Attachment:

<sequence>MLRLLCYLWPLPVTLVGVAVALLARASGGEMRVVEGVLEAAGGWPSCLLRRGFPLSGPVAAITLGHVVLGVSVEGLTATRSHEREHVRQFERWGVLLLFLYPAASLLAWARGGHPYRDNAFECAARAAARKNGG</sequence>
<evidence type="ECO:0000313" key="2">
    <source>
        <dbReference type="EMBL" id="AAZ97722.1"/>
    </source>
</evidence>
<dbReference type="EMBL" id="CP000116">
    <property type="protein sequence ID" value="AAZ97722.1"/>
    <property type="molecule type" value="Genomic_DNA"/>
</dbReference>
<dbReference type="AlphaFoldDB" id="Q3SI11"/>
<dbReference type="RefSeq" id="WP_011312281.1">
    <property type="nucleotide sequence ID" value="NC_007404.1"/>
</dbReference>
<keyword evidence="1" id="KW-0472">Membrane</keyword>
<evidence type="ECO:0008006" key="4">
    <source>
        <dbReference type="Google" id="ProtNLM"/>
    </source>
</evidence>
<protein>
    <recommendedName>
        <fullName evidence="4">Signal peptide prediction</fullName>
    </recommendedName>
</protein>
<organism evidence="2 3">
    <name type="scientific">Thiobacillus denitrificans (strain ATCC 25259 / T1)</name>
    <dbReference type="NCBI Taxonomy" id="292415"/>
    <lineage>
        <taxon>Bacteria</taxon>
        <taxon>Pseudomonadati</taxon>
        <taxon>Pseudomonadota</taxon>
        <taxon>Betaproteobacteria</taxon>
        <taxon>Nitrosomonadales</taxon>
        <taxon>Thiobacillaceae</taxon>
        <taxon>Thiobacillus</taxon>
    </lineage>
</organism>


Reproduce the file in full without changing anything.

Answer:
<sequence>MLRLLCYLWPLPVTLVGVAVALLARASGGEMRVVEGVLEAAGGWPSCLLRRGFPLSGPVAAITLGHVVLGVSVEGLTATRSHEREHVRQFERWGVLLLFLYPAASLLAWARGGHPYRDNAFECAARAAARKNGG</sequence>
<evidence type="ECO:0000313" key="2">
    <source>
        <dbReference type="EMBL" id="AAZ97722.1"/>
    </source>
</evidence>
<dbReference type="EMBL" id="CP000116">
    <property type="protein sequence ID" value="AAZ97722.1"/>
    <property type="molecule type" value="Genomic_DNA"/>
</dbReference>
<dbReference type="AlphaFoldDB" id="Q3SI11"/>
<dbReference type="RefSeq" id="WP_011312281.1">
    <property type="nucleotide sequence ID" value="NC_007404.1"/>
</dbReference>
<keyword evidence="1" id="KW-0472">Membrane</keyword>
<evidence type="ECO:0008006" key="4">
    <source>
        <dbReference type="Google" id="ProtNLM"/>
    </source>
</evidence>
<protein>
    <recommendedName>
        <fullName evidence="4">Signal peptide prediction</fullName>
    </recommendedName>
</protein>
<organism evidence="2 3">
    <name type="scientific">Thiobacillus denitrificans (strain ATCC 25259 / T1)</name>
    <dbReference type="NCBI Taxonomy" id="292415"/>
    <lineage>
        <taxon>Bacteria</taxon>
        <taxon>Pseudomonadati</taxon>
        <taxon>Pseudomonadota</taxon>
        <taxon>Betaproteobacteria</taxon>
        <taxon>Nitrosomonadales</taxon>
        <taxon>Thiobacillaceae</taxon>
        <taxon>Thiobacillus</taxon>
    </lineage>
</organism>